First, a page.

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Update on Treatment for Femoral Fractures That Don't Heal

In this article, surgeons from the University of Washington (Seattle, WA) review femoral nonunion fractures. They define nonunion and explain the various types or classifications of femoral nonunion fractures. Diagnosis, risk factors, and treatment are also presented.

A femoral nonunion fracture affects the shaft of the femur (thigh bone). Nonunion refers to the obvious fact that the bone hasn't healed. But more specifically, healing hasn't occurred in the first nine months after the injury. At the same time, there has not been any sign of healing on X-rays taken over the last three months. There is no evidence of bone crossing the fracture site. The fracture line is still clearly present.

Patients at risk for this type of nonunion include those who smoke or use tobacco products, who have poor nutrition, or who use nonsteroidal anti-inflammatory drugs (NSAIDs). Poor health or the presence of other health conditions can also increase the risk of fracture nonunion. The type of injury and condition of the soft tissues around the bone may also affect healing.

Sometimes fractures that have been surgically repaired don't heal. Besides the risk factors already mentioned, the surgical technique itself may delay healing. For example, damage to the blood supply can occur with procedures such as reaming or stripping. These steps are necessary when making a space large enough for a pin or nail to be put down the middle of the bone to stabilize the fracture.

The authors provide a detailed discussion of exchange nailing, plate osteosynthesis, and external fixation. These are surgical treatment methods for femoral nonunions. Exchange nailing is the removal of a nail already present. The canal inside the bone where the nail is located is made larger. Then a larger and stiffer nail is put back into the canal. Exchange nailing stabilizes the bone and gives a larger surface area for bone graft to occur.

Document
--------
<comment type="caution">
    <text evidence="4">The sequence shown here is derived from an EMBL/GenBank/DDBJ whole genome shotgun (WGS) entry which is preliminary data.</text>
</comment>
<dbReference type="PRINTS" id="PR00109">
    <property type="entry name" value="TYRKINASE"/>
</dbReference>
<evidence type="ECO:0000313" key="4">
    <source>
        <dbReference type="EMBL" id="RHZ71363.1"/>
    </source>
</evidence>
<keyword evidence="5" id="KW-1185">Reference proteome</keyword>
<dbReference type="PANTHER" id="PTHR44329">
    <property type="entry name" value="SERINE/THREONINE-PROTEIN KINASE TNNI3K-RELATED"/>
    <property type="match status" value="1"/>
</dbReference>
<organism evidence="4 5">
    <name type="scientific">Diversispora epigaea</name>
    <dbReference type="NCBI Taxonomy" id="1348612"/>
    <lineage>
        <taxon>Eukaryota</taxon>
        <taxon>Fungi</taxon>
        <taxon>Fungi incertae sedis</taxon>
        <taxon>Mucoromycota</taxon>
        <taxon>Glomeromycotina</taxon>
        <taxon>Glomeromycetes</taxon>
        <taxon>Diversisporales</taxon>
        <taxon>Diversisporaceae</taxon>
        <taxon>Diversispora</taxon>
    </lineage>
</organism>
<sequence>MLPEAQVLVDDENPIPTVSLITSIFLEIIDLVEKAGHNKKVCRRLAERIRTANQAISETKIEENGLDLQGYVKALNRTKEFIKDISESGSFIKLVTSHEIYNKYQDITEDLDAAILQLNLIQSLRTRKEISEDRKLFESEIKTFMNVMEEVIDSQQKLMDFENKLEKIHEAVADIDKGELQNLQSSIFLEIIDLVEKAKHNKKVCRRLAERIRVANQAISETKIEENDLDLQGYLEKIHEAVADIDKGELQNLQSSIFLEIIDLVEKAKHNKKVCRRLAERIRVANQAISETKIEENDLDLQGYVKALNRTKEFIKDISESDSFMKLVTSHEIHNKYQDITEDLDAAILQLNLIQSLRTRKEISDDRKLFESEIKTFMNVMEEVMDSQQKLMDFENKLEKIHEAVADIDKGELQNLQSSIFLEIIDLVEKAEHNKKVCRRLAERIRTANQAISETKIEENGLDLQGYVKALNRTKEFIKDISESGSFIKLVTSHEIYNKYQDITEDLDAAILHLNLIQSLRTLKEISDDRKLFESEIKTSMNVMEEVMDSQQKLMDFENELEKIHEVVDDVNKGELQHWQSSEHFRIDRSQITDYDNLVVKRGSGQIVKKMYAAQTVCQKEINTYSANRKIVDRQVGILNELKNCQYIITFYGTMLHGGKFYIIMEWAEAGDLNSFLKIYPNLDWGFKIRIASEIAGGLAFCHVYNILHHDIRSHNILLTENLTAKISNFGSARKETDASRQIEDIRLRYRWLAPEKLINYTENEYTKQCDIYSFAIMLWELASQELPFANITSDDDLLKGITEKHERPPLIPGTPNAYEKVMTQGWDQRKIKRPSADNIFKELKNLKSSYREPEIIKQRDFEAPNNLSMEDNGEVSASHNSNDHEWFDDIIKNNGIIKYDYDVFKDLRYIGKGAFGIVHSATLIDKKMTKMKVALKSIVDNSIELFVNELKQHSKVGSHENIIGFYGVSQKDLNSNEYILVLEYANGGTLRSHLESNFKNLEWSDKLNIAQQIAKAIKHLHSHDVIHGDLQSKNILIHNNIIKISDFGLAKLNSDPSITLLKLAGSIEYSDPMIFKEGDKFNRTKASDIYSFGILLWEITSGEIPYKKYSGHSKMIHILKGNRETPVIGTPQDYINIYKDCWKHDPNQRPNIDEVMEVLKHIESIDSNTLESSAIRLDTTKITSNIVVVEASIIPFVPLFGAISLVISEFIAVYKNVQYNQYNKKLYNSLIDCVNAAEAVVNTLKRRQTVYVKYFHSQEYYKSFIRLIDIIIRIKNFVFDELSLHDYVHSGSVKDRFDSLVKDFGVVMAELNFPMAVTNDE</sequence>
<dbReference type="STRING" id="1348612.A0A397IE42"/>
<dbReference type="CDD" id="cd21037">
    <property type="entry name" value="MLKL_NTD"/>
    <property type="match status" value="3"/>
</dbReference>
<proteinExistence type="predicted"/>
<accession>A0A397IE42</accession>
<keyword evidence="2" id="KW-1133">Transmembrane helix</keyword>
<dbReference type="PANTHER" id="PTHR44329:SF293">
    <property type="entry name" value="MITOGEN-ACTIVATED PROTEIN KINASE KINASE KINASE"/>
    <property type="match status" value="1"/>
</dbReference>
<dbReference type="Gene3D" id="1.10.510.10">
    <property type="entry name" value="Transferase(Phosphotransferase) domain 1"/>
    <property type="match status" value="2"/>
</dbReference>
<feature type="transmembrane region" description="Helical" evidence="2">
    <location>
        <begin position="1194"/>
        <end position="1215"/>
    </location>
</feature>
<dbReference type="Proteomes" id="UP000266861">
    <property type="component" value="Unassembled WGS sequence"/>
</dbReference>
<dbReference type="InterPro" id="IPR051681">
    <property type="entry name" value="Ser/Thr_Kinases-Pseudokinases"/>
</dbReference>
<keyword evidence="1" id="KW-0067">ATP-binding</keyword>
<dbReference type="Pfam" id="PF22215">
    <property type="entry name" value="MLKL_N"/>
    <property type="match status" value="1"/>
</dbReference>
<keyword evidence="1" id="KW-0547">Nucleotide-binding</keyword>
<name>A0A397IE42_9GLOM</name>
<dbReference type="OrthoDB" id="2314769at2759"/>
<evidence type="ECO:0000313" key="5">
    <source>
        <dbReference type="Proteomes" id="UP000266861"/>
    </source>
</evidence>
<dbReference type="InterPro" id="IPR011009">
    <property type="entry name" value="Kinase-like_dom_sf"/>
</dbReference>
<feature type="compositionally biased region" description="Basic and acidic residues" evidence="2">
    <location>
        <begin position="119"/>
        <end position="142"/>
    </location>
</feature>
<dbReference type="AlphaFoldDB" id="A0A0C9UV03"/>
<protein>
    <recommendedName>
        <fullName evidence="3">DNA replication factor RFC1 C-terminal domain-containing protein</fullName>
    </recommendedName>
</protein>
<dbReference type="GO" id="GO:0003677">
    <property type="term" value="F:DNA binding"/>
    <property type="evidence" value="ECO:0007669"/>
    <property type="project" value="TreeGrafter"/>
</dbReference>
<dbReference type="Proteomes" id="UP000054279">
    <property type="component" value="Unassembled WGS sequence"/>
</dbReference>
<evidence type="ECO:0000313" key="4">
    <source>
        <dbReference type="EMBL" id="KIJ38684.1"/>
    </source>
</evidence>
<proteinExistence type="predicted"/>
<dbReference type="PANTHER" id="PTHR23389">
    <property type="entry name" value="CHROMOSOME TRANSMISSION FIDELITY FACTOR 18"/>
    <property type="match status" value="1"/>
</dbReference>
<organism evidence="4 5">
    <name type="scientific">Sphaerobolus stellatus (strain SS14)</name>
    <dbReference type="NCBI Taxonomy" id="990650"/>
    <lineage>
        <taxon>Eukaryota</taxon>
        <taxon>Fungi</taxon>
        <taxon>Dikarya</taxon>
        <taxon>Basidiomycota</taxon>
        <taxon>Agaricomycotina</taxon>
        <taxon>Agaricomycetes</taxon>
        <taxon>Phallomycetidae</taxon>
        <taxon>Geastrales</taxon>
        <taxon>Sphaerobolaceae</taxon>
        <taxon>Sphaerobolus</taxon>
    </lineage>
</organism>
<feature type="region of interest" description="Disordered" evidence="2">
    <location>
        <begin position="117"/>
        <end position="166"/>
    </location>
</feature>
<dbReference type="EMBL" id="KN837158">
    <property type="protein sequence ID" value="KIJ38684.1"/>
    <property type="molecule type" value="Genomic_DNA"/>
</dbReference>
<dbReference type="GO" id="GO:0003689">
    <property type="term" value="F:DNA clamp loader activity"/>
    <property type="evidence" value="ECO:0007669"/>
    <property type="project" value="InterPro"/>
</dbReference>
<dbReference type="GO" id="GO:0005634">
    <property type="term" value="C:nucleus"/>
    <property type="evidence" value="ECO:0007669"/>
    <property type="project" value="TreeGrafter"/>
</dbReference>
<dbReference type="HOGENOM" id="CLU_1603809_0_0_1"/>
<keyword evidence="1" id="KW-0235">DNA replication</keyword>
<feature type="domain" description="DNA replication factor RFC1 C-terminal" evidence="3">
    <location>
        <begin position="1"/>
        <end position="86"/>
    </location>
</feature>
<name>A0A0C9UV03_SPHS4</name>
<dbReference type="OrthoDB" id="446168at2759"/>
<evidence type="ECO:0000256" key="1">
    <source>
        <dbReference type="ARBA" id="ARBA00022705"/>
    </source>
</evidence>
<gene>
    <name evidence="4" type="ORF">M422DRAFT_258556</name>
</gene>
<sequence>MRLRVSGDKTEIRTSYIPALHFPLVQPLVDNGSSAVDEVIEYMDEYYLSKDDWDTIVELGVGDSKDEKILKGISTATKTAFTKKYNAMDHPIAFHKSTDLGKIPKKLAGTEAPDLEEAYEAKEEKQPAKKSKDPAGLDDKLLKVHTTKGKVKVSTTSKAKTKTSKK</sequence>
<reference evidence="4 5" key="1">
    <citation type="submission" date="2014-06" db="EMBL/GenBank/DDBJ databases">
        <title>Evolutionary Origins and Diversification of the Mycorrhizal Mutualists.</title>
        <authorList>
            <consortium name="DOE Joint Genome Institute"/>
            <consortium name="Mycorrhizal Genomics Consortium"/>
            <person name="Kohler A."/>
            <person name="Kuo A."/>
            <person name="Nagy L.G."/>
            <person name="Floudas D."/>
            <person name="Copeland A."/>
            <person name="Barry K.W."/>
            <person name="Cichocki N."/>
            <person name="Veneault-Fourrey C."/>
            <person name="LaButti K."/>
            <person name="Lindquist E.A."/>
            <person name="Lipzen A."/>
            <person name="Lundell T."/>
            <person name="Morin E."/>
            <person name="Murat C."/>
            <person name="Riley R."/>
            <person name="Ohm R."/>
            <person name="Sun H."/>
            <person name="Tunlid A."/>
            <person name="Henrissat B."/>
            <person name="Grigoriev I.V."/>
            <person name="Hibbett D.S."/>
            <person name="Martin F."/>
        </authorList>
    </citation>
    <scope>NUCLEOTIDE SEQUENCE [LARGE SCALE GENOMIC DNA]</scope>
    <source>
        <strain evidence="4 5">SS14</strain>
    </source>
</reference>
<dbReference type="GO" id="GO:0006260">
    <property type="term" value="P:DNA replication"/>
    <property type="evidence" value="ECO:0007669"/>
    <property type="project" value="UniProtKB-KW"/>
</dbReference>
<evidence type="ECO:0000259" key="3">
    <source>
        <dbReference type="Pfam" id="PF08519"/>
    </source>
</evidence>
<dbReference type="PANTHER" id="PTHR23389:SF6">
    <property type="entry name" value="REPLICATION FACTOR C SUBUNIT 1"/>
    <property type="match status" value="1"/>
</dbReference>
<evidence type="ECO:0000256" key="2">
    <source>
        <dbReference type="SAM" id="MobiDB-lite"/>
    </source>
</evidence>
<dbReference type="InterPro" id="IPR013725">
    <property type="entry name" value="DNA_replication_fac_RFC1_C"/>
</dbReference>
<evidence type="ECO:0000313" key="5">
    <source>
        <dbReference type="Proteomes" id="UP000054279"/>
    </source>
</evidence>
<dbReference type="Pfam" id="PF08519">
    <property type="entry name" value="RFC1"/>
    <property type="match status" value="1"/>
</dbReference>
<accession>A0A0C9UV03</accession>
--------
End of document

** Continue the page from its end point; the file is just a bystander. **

Plate osteosynthesis refers to the use of a metal plate to stabilize the fracture. The plate applies direct pressure across the nonunion site. This may be an advantage over nailing for some fractures. And in some cases, plating is used when nailing has failed. Bone grafting can be used to help improve the filling in of bone around the plate. Infection, blood loss, and further damage to the nearby soft tissues are potential problems with plate osteosynthesis.

External fixation is used less often than nailing or plating. Pins through the skin with attached hardware have several disadvantages compared to other treatment methods. Pain and infection at the pin site are common problems. External fixation is used when the fracture site is already infected. The pins can be placed without a large incision, which could further compromise the infection site.

Whenever selecting a surgical approach to femoral nonunion fractures, the surgeon considers the need to avoid infection, blood loss, and malalignment of the fracture site. Surgical treatment is followed by rehabilitation. Electrical stimulation of the fracture site may be used as an additional treatment tool to foster bone healing. The surgeon and the physical therapist work together to optimize patient healing and recovery during the postoperative period.


Joseph R. Lynch, MD, et al. Femoral Nonunion: Risk Factors and Treatment Options. In Journal of the Academy of Orthopaedic Surgeons. February 2008. Vol. 16. No. 2. Pp. 88-97.

02/28/2008

*Disclaimer:* The information contained herein is compiled from a variety of sources. It may not be complete or timely. It does not cover all diseases, physical conditions, ailments or treatments. The information should NOT be used in place of visit with your healthcare provider, nor should you disregard the advice of your health care provider because of any information you read in this topic.
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